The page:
Lutathera Improves PFS in Progressive Neuroendocrine Pancreatic Tumors


The use of peptide receptor radionuclide therapy with lutetium Lu 177 dotatate improved progression-free survival in patients with unresectable, progressive neuroendocrine pancreatic tumors.

The use of peptide receptor radionuclide therapy (PRRT) with lutetium Lu 177 dotatate (Lutathera) improved progression-free survival (PFS) in patients with unresectable, progressive neuroendocrine pancreatic tumors, according to data from the phase 2 OCCLURANDOM trial (NCT02230176).1

Data presented at the 2022 ESMO Congress showed that at a median follow-up of 40 months (95% CI, 35-43), treatment with Lutathera resulted in a 12-month PFS rate of 80% per blinded central review in the 41 patients who received the product. The estimated 12-month PFS rate reported with sunitinib (Sutent; n = 43) was 42%. The median PFS with Lutathera was 20.7 months (90% CI, 17.2-23.7) vs 11.0 months (90% CI, 8.8-12.4) with sunitinib. 

“We can conclude that the phase 2 trial is positive and the [radionuclide therapy] is promising in this indication,” said Eric Baudin MD, PhD, who is the lead study author and head of the Endocrine Tumors Committee of Gustave Roussy, in Villejuif, France, said in a presentation on the data. “This trial could be practice changing.”

Only 5 systemic options are available for this population: streptozotocin-based chemotherapy, everolimus (Afinitor), sunitinib, lanreotide (Somatuline), and Lutathera. Early findings from retrospective studies and phase 2 trials have shown that PRRT can result in partial responses in those with this disease who are somatostatin receptor imaging (SRI) positive. However, there has yet to be a published randomized trial examining the role of PRRT in this population.

To this end, investigators launched OCCLURANDOM, the first randomized trial in the field of PRRT done in patients with advanced sporadic progressive pancreatic neuroendocrine tumors. The trial utilized a single-stage Fleming design. The hypothesis was that Lutathera would improve the 12-month PFS rate by 25%, going from 35% to 60%. The sunitinib arm served as the internal control to validate the hypothesis.

“If 35% is included in the 90% confidence interval of the 12-month PFS rate of the sunitinib arm, the final conclusion will be the Fleming design conclusion,” Baudin noted.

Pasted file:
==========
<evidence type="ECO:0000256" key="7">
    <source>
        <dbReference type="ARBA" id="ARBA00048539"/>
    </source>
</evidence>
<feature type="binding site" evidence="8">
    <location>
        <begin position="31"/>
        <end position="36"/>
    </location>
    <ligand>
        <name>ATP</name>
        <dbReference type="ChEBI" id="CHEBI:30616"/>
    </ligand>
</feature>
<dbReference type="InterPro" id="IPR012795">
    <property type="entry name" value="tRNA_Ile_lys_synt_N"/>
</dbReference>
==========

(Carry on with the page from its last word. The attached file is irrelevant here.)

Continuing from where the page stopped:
To be eligible for enrollment, patients were required to have pretreated malignant, nonresectable progressive neuroendocrine pancreatic tumors that were SRI positive and evaluable by RECIST v1.1 criteria. If patients had received more than 1 line of cytotoxic chemotherapy, had abnormal cardiac or renal functions, or had prior exposure to TKIs or PRRT, they were excluded.

Participants were enrolled to the non-comparative, randomized trial between February of 2015 and July 2020. They were randomly assigned to receive 4 infusions of Lutathera at 7.4 GBq at 8 ± 1-week intervals or sunitinib at a daily dose of 37.5 mg until disease progression or intolerance. Efficacy assessments were done every 12 weeks. At 12 months, the primary end point of 12-month PFS rate achieved with Lutathera was assessed. Secondary end points comprised PFS, time to progression, best overall response, safety, quality of life, and overall survival.

The phase 2 trial is a non-comparative and randomized study with a single-stage Fleming design. Investigators hoped to improve the rates of 12-month PFS rates in the patient population, improving on the standard-of-care.

A total of 84 patients were enrolled to the trial over the course of 5 years. Most patients in the Lutathera and sunitinib arms had World Health Organization grade 2/3 disease (81% in both); 37% in both arms had Ki67 of greater than 10%. Moreover, 42% of those who received Lutathera had received 2 or more prior lines of therapy vs 44% of those who received sunitinib; 56% and 58% of patients, respectively, had prior chemotherapy.

Of the 84 patients, 53% experienced grade 3 or 4 effects; this included 44% and 63% of those in the Lutathera and sunitinib arms, respectively. The most common grade 3 or 4 adverse effects (AEs) observed in these arms were blood toxicities (12% vs 23%, respectively), digestive toxicities (12% vs 21%), fatigue (7% vs 12%), and hypertension (12% vs 19%). Two patients who received Lutathera and 9 patients who received sunitinib withdrew from treatment because of toxicity.

In the Lutathera arm, the following cancers were diagnosed after enrollment: thymoma (n = 1), basal cell carcinoma (n = 1), and myelodysplastic syndrome (n = 1); in the sunitinib arm, 1 patient had gastrointestinal stromal tumor.

Ongoing phase 3 trials, such as COMPETE (NCT03049189) and COMPOSE (NCT04919226), will aim to confirm the role of PPRT in patients with unresectable, progressive neuroendocrine pancreatic tumors. Investigators hope that findings from these efforts will also shed light on optimal sequencing.

“Important results are pending, including long-term AEs, best response, antitumor efficacy of both agents after cross over, and OS,” Baudin concluded.


Baudin E, Walter TA, Beron A, et al. 887O - First multicentric randomized phase II trial investigating the antitumor efficacy of peptide receptor radionuclide therapy with 177Lutetium-octreotate (OCLU) in unresectable progressive neuroendocrine pancreatic tumor: results of the OCLURANDOM trial. Ann Oncol. 2022;33(suppl 7):S410-S416. doi:10.1016/annonc/annonc1060

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